The ancient Roman author Lucian is the presumed author of "Macrobii" (long-livers), which is devoted to longevity. He gives some mythical examples like that of Nestor, who allegedly lived three centuries, or Tiresias, the blind seer of Thebes, who was claimed to be alive for 600 years. But most of the examples Lucien gives are what we would regard as normal long lifespans (80-100 years). He also wrote about the "Seres" (Chinese people), who he claimed live for 300 years.

Village elder myth

The second longevity narrative, that of the village elder, is probably a reduced version of patriarchal myth. According to these myths, it is generally assumed that persons today cannot attain the ages of the ancients, but nonetheless one's village elder should be honored.

This kind of story originally centered on a tribal chieftain, but in places where local power was distributed, elderly women began to be substituted. The village elder represented a source of pride, oral tradition and a person to commemorate. The ages claimed tended to be limited by one's ability to believe them. Most claims of this type have been for ages of less than 200 years old, with ages of 140, 150 and 160 seemingly representing the cusp of believability for the locals. In times when written records came into existence for the upper class (i.e. Ancient Rome), reports from the countryside continued the same pattern of overestimation of age.These popular tales continue to exist even today in places such as Bangladesh.

Fountain of Youth

The more recent Fountain of Youth narrative seems to have evolved differently. Many people in Europe feared death (especially after the ravages of the Black Death, which began in the 1340s), and sought ways to extend their own life span. Unlike the previous tales, which were rooted in patriarchal, ancient and communal beliefs, the Fountain of Youth narrative is anchored in an individual's wishes for a longer and healthier life, and dates from medieval and Renaissance times. The idea that humans could transform their own substance, using techniques such as alchemy) became popular during the 15th and 16th centuries. Consequently, Spanish conquistadors, already searching for fabulous cities of gold, added the idea of finding the "Fountain of Youth". Juan Ponce de León explored Florida in 1513, in hopes of finding such a magical source.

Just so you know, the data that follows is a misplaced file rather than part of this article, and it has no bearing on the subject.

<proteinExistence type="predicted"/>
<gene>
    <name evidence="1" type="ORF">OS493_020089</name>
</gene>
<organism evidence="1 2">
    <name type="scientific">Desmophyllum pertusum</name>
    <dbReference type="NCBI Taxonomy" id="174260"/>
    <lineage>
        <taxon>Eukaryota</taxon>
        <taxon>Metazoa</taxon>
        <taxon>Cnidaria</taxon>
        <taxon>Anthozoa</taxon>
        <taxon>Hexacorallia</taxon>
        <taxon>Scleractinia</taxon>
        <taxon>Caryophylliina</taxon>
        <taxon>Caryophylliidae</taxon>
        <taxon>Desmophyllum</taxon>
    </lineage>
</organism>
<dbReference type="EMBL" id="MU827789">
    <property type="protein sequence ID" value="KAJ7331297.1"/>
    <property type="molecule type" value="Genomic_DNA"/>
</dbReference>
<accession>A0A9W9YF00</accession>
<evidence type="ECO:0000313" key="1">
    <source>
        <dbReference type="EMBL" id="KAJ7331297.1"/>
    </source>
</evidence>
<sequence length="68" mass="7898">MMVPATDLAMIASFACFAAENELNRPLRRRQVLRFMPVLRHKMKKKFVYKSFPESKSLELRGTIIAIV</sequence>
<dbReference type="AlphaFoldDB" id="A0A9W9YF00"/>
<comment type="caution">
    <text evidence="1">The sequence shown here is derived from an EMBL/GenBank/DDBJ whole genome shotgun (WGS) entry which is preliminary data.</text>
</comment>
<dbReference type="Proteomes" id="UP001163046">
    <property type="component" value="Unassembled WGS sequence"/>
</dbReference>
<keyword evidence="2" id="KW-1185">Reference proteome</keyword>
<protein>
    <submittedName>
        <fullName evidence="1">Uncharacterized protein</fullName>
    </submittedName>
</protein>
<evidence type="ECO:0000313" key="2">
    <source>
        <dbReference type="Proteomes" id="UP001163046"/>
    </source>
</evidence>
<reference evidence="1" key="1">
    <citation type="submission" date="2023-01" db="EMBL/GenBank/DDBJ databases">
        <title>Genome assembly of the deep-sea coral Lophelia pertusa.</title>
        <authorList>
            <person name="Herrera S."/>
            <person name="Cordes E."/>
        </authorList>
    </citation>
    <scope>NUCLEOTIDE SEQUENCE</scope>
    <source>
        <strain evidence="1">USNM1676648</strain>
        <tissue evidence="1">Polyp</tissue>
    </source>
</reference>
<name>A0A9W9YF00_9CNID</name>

This need was exploited by charlatans and snake oil salesmen who tried to sell potions for longevity. They would search out a very old person, and then claim that person as an example of successful use of the potion. The idea continues today, in reduced form, but was still very prevalent in the 1970s, when claims of extreme longevity for yoghurt eaters in the Caucasus led to the use of some of these people in Dannon yoghurt advertising. Recently, we saw this myth invoked to explain Cuba's longevity. [ [http://www.lexisnexis.com/us/lnacademic/results/docview/docview.do?docLinkInd=true&risb=21_T4498749968&format=GNBFI&sort=RELEVANCE&startDocNo=1&resultsUrlKey=29_T4498749971&cisb=22_T4498749970&treeMax=true&treeWidth=0&csi=7955&docNo=11] ]

hangri-La

An extension and adaptation of the Fountain of Youth myth is the idea that a particular place, rather than a substance, carries what is needed to attain extreme age; a person seeking extreme longevity needs to move to a special district, a "Shangri-La." This story differs from the Fountain of Youth in that it focuses on an entire village or mountain region (see beforementioned regions of Caucasus and Vilcabamba, plus Goust and Hunza Valley). Thus, the Caucasus did not merely claim to have a 168-year-old, but to have hundreds of people aged 120+. Instead of one village elder, the entire village is a "village of centenarians." In some cases, apparent age "heaping" showed how unreliable the age claims were: in places like the Hunza Valley, the oldest ages reported often ended in 0 or 5 (140, 135, 130, 125, 120)Fact|date=July 2008, indicating the age was a guess, not a real measurement.